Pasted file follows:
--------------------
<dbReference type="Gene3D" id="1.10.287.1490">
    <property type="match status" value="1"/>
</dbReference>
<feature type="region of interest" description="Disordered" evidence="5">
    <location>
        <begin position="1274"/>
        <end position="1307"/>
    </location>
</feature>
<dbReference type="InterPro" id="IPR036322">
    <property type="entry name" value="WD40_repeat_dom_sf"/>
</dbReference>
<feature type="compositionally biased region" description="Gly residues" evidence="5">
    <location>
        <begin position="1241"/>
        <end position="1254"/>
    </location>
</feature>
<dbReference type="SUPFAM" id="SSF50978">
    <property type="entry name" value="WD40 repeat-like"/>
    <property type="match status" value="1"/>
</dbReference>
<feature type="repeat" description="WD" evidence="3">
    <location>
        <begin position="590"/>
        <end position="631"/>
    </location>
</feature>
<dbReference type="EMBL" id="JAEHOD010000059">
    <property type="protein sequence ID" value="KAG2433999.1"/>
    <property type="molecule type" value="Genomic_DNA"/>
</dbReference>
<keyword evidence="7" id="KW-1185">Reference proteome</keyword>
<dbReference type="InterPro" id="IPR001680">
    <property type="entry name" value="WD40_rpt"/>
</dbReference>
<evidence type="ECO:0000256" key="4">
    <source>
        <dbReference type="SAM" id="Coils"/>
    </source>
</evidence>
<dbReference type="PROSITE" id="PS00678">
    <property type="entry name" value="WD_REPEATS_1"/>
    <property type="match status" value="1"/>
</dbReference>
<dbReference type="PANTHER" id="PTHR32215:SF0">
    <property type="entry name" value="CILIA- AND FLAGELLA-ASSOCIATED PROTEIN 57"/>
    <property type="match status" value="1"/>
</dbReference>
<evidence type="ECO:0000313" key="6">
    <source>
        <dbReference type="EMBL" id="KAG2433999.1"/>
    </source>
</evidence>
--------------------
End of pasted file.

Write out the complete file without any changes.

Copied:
<dbReference type="Gene3D" id="1.10.287.1490">
    <property type="match status" value="1"/>
</dbReference>
<feature type="region of interest" description="Disordered" evidence="5">
    <location>
        <begin position="1274"/>
        <end position="1307"/>
    </location>
</feature>
<dbReference type="InterPro" id="IPR036322">
    <property type="entry name" value="WD40_repeat_dom_sf"/>
</dbReference>
<feature type="compositionally biased region" description="Gly residues" evidence="5">
    <location>
        <begin position="1241"/>
        <end position="1254"/>
    </location>
</feature>
<dbReference type="SUPFAM" id="SSF50978">
    <property type="entry name" value="WD40 repeat-like"/>
    <property type="match status" value="1"/>
</dbReference>
<feature type="repeat" description="WD" evidence="3">
    <location>
        <begin position="590"/>
        <end position="631"/>
    </location>
</feature>
<dbReference type="EMBL" id="JAEHOD010000059">
    <property type="protein sequence ID" value="KAG2433999.1"/>
    <property type="molecule type" value="Genomic_DNA"/>
</dbReference>
<keyword evidence="7" id="KW-1185">Reference proteome</keyword>
<dbReference type="InterPro" id="IPR001680">
    <property type="entry name" value="WD40_rpt"/>
</dbReference>
<evidence type="ECO:0000256" key="4">
    <source>
        <dbReference type="SAM" id="Coils"/>
    </source>
</evidence>
<dbReference type="PROSITE" id="PS00678">
    <property type="entry name" value="WD_REPEATS_1"/>
    <property type="match status" value="1"/>
</dbReference>
<dbReference type="PANTHER" id="PTHR32215:SF0">
    <property type="entry name" value="CILIA- AND FLAGELLA-ASSOCIATED PROTEIN 57"/>
    <property type="match status" value="1"/>
</dbReference>
<evidence type="ECO:0000313" key="6">
    <source>
        <dbReference type="EMBL" id="KAG2433999.1"/>
    </source>
</evidence>